Please describe your work.
My work includes looking for and opening new countries, which might be potential clients. In countries, where business has already been initiated, I try to further promote the products. For example, if they’ve already selected 5 products and dossiers then I will propose another 5 products so that there will be 10 products inside the ministry.
Then I will get registrations for the first five and then the next five and so on. Once I get the required certification, only then can the business start.
I also supervise all the on-going orders we receive from various countries, see which stage they are in. Accordingly determine what steps I should take to facilitate the order if there are any problems with the products, at my level or the consumer’s level.
For example, the customer may want to change the packaging or the color of the tablets etc. This may be causing delays, which is not good for business. So, I get things done faster.
I also take care of the payment terms and conditions, observe which date the order will be dispatched and reach the customer. Following which, I determine what promotional input I have to send in that county for that order to liquidate fast and get a repeat order.
What are some of the positives, which would encourage someone to consider Medical Representative as a career?
- Personally, I think the biggest positive of a marketing job is that you’re not confined to a desk and therefore, get to travel the world. This is not only a dream come true for someone who loves to travel but also being out in the field means you get so much exposure. This helps in personal development.
- In international marketing, since you have to deal with prominent businessmen from different countries on a daily basis, it hones your business sense.
- With regards to money and growth, they are directly dependent on your performance and not on years of experience or seniority, as in other professions.
- The salary is also very good, and you will be able to afford a good lifestyle.
What are some of the challenges that you would want someone to be aware of when considering Medical Representative in the international market as a career?
- You have to know the business well because mere theoretical knowledge of International terminology will not get you far. Also, you have to make sure that you know your product well so that you can pitch to customers perfectly.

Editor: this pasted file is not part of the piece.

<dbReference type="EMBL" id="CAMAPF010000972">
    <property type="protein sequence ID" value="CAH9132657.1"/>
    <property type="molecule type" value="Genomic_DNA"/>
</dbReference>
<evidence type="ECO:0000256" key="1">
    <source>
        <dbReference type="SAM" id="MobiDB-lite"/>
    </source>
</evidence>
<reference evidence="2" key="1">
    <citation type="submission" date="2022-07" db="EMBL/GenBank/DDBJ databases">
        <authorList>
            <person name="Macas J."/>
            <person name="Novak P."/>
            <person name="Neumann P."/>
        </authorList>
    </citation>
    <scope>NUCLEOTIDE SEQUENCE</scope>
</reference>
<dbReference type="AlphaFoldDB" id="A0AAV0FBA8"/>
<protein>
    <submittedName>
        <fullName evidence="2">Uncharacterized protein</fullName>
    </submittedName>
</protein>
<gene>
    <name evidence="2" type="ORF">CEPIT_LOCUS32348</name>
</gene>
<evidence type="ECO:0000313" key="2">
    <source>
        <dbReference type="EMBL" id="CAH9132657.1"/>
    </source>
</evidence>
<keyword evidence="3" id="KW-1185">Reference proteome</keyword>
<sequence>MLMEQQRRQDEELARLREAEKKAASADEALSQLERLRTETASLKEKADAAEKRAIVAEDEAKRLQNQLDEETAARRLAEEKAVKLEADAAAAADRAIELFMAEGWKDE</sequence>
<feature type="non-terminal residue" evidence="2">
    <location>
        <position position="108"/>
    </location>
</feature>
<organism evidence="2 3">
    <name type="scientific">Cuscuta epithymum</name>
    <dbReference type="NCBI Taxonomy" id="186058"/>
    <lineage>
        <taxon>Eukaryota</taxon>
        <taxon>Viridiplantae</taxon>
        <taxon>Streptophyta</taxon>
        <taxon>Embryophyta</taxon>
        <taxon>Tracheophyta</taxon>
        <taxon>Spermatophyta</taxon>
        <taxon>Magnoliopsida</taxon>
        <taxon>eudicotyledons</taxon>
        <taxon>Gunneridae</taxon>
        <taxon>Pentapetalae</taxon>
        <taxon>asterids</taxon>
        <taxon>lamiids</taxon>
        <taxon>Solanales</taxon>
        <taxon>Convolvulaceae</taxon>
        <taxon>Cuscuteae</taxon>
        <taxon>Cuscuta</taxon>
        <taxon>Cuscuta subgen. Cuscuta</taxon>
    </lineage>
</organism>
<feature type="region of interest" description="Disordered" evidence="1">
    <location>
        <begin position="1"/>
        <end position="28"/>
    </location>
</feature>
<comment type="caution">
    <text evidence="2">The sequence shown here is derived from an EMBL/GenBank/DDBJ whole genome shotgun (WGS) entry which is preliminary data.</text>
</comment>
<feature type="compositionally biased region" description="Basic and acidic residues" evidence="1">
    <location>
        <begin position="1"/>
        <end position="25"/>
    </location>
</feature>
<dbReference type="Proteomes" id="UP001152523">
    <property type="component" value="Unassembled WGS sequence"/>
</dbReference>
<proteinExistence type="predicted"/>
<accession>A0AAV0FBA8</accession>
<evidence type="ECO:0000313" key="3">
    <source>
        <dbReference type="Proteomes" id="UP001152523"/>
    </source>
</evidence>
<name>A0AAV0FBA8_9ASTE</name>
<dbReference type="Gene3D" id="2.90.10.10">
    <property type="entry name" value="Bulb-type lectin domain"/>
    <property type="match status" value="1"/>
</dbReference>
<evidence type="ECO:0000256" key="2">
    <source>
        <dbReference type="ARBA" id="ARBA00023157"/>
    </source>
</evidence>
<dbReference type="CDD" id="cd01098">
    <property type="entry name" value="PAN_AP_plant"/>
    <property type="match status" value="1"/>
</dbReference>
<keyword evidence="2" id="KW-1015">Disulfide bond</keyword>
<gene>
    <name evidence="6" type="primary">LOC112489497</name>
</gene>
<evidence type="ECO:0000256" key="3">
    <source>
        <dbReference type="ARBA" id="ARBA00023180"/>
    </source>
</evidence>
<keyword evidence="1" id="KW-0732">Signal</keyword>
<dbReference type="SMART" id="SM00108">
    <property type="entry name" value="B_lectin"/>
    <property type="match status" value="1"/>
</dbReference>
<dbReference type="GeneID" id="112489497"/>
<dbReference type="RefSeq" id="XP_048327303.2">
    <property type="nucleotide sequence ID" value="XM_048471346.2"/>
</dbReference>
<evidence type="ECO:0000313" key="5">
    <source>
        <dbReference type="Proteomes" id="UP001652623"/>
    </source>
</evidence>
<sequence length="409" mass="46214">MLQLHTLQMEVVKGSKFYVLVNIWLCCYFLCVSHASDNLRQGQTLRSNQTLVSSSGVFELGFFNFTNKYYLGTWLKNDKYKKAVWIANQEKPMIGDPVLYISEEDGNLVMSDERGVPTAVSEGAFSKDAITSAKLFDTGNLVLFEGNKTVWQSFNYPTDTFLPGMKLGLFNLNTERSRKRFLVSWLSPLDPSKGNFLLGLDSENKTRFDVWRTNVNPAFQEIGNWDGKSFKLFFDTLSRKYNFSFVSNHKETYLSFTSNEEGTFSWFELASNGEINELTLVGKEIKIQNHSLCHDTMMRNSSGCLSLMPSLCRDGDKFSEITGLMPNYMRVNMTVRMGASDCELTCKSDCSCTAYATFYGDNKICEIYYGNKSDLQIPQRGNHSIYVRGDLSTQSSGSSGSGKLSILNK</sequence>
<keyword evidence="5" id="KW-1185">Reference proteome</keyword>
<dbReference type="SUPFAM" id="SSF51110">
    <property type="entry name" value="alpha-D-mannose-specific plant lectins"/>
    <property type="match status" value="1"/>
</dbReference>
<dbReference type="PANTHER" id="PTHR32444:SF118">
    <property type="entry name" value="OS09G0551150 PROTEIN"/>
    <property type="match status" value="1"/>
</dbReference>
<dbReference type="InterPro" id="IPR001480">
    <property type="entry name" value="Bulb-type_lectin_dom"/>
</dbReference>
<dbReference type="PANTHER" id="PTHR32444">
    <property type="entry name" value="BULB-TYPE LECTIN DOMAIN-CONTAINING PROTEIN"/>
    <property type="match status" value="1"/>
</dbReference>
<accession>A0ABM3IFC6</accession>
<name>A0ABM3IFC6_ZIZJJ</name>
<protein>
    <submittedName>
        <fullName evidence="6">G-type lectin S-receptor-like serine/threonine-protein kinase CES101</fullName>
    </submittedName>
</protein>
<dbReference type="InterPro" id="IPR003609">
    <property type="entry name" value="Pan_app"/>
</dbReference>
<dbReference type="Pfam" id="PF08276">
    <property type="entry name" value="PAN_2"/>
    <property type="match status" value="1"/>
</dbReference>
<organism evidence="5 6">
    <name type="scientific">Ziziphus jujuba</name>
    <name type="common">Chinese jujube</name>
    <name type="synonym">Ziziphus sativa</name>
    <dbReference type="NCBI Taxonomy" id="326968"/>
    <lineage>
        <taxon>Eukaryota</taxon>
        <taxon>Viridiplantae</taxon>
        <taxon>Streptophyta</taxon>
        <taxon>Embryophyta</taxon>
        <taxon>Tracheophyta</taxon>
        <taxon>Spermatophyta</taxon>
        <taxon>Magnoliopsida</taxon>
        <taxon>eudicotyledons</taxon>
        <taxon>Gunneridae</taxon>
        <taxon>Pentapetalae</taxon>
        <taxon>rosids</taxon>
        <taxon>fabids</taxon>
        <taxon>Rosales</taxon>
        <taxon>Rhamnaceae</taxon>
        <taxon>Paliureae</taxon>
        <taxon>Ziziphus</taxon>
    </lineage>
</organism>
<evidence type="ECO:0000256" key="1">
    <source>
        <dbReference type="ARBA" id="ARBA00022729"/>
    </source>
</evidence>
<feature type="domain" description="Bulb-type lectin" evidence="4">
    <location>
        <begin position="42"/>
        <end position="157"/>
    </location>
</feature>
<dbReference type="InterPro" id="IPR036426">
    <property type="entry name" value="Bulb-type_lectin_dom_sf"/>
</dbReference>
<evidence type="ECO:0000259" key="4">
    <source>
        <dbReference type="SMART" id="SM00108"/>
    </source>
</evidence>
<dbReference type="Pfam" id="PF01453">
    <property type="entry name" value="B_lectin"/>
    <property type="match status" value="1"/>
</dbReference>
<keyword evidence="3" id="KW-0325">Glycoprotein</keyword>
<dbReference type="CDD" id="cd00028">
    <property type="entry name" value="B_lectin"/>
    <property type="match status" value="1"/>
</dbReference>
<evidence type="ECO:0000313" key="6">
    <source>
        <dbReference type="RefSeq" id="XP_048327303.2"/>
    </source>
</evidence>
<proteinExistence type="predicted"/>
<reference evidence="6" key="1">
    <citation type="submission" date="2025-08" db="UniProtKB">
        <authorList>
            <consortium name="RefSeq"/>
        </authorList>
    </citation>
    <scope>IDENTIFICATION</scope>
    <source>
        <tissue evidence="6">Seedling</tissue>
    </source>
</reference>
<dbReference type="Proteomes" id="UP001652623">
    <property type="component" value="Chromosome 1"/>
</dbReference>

- You also have to be really bold, take initiative as International Market is very different from the domestic market. Metaphorically speaking, you have to create your own rules and find ways which will help you get the job done.
- Your business and communication skills should be perfect. You need to be friendly with your clients, despite your differences.
- You have to always be updated, and with all the new products coming out in the market, it’s a tiresome task.
What are the relevant skills that are currently commanding a premium for marketing professionals in pharma?
Healthcare Awareness would be one. Nowadays everyone is very conscious about their health. As awareness spreads it helps us launch new products or create the demand for new products. Communication and business skills are also a must.
What kind of person would be happy as a marketing professional in pharma?
Someone who is bold, energetic, is well versed with business and preferably someone who loves to travel will absolutely love this job.
Given another choice, what would you do differently as far as your professional selections are concerned?
No, I wouldn’t have pursued anything else.
What would be your advice to students or professionals who are just starting their journey on a path similar to yours?
I advise students to study in a deep, comprehensive way. Knowledge in any subject is never a waste. For example, if you’re in marketing selling medicine you have to know everything there is to know about marketing as well as your product.